Note: There are elements for which spellings may differ, such as aluminum/ aluminium, sulfur/ sulphur, and caesium/ cesium.

Julia olefination

The Julia olefination (also known as the Julia–Lythgoe olefination) is the chemical reaction used in organic chemistry of phenyl sulfones (1) with aldehydes (or ketones) to give alkenes (olefins)(3) after alcohol functionalization and reductive elimination using sodium amalgam[1][2] or SmI2.[3] The reaction is named after the French chemist Marc Julia.

The utility of this connective olefination reaction arises from its versatility, its wide functional group tolerance, and the mild reaction conditions under which the reaction proceeds.

All four steps can be carried out in a single reaction vessel, and use of R3X is optional. However, purification of the sulfone intermediate 2 leads to higher yield and purity. Most often R3 is acetyl or benzoyl, with acetic anhydride or benzoyl chloride used in the preparation of 2.

List of CAS numbers by chemical compound

This is a list of CAS numbers by chemical formulas and chemical compounds, indexed by formula. This complements alternative listings to be found at list of inorganic compounds, list of organic compounds and inorganic compounds by element.

List of inorganic compounds

Although most compounds are referred to by their IUPAC systematic names (following IUPAC nomenclature), "traditional" names have also been kept where they are in wide use or of significant historical interests.

Lithium carbonate

Lithium carbonate is an inorganic compound, the lithium salt of carbonate with the formula Li2CO3. This white salt is widely used in the processing of metal oxides.

For the treatment of bipolar disorder, it is on the World Health Organization's List of Essential Medicines, the most important medications needed in a basic health system.

Oseltamivir total synthesis

Oseltamivir total synthesis concerns the total synthesis of the antiinfluenza drug oseltamivir marketed by Hoffmann-La Roche under the trade name Tamiflu. Its commercial production starts from the biomolecule shikimic acid harvested from Chinese star anise with a limited worldwide supply. Due to its limited supply, searches for alternative synthetic routes preferably not requiring shikimic acid are underway and to date several such routes have been published. Control of stereochemistry is important: the molecule has three stereocenters and the sought-after isomer is only 1 of 8 stereoisomers.

Potassium carbonate

Potassium carbonate is the inorganic compound with the formula K2CO3. It is a white salt, which is soluble in water. It is deliquescent, often appearing a damp or wet solid. Potassium carbonate is mainly used in the production of soap and glass.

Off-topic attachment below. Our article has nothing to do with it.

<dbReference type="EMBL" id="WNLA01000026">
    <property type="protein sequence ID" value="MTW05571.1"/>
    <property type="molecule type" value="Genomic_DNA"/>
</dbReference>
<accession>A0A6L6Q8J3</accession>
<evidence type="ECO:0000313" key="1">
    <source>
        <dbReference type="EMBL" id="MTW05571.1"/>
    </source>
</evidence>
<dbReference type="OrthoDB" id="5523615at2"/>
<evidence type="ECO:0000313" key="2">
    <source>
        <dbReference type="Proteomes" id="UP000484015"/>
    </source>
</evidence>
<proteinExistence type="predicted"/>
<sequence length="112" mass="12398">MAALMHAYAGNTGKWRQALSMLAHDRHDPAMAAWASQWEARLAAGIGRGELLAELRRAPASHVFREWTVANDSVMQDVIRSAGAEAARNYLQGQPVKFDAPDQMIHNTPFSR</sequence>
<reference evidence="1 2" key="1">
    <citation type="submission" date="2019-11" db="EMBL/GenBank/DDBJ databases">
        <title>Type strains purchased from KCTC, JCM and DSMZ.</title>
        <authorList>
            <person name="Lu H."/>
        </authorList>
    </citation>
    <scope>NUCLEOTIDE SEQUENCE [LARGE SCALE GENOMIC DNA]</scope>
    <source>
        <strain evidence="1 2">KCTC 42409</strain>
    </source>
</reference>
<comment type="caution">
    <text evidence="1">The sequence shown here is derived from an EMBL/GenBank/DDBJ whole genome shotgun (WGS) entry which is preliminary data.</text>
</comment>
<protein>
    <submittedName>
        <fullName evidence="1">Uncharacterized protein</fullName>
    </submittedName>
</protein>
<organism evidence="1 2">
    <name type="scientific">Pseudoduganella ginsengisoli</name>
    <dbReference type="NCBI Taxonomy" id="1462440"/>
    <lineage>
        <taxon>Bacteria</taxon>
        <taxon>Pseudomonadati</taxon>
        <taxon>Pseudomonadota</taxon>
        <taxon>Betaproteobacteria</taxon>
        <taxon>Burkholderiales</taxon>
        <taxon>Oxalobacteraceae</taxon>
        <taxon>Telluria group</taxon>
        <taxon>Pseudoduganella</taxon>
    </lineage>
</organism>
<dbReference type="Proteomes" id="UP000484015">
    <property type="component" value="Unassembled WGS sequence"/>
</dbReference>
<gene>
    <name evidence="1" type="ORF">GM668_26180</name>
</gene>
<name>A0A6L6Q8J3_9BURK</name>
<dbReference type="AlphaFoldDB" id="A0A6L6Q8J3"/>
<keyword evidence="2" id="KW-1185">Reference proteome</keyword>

Rubidium carbonate

Rubidium carbonate, Rb2CO3, is a convenient compound of rubidium; it is stable, not particularly reactive, and readily soluble in water, and is the form in which rubidium is usually sold.

Seyferth–Gilbert homologation

The Seyferth–Gilbert homologation is a chemical reaction of an aryl ketone 1 (or aldehyde) with dimethyl (diazomethyl)phosphonate 2 and potassium tert-butoxide to give substituted alkynes 3. Dimethyl (diazomethyl)phosphonate 2 is often called the Seyferth–Gilbert reagent.

This reaction is called a homologation because the product has exactly one additional carbon more than the starting material.

Sodium carbonate

Sodium carbonate, Na2CO3, (also known as washing soda, soda ash and soda crystals) is the inorganic compound with the formula Na2CO3 and its various hydrates. All forms are white, water-soluble salts. All forms have a strongly alkaline taste and give moderately alkaline solutions in water. Historically it was extracted from the ashes of plants growing in sodium-rich soils. Because the ashes of these sodium-rich plants were noticeably different from ashes of wood (once used to produce potash), sodium carbonate became known as "soda ash". It is produced in large quantities from sodium chloride and limestone by the Solvay process.

Thiol-yne reaction

The thiol-yne reaction (also known as alkyne hydrothiolation) is an organic reaction between a thiol and an alkyne. The reaction product is an alkenyl sulfide. The reaction was first reported in 1949 with thioacetic acid as reagent and rediscovered in 2009. It is used in click chemistry and in polymerization, especially with dendrimers.

This addition reaction is typically facilitated by a radical initiator or UV irradiation and proceeds through a sulfanyl radical species.With monoaddition a mixture of (E/Z)-alkenes form. The mode of addition is anti-Markovnikov. The radical intermediate can engage in secondary reactions such as cyclisation. With diaddition the 1,2-disulfide or the 1,1- dithioacetal forms. Reported catalysts for radical additions are triethylborane, indium(III) bromide and AIBN. The reaction is also reported to be catalysed by cationic rhodium and iridium complexes, by thorium and uranium complexes, by rhodium complexes, by caesium carbonate and by gold.

Diphenyl disulfide reacts with alkynes to a 1,2-bis(phenylthio)ethylene. Reported alkynes are ynamides. A photoredox thiol-yne reaction has been reported.

Caesium compounds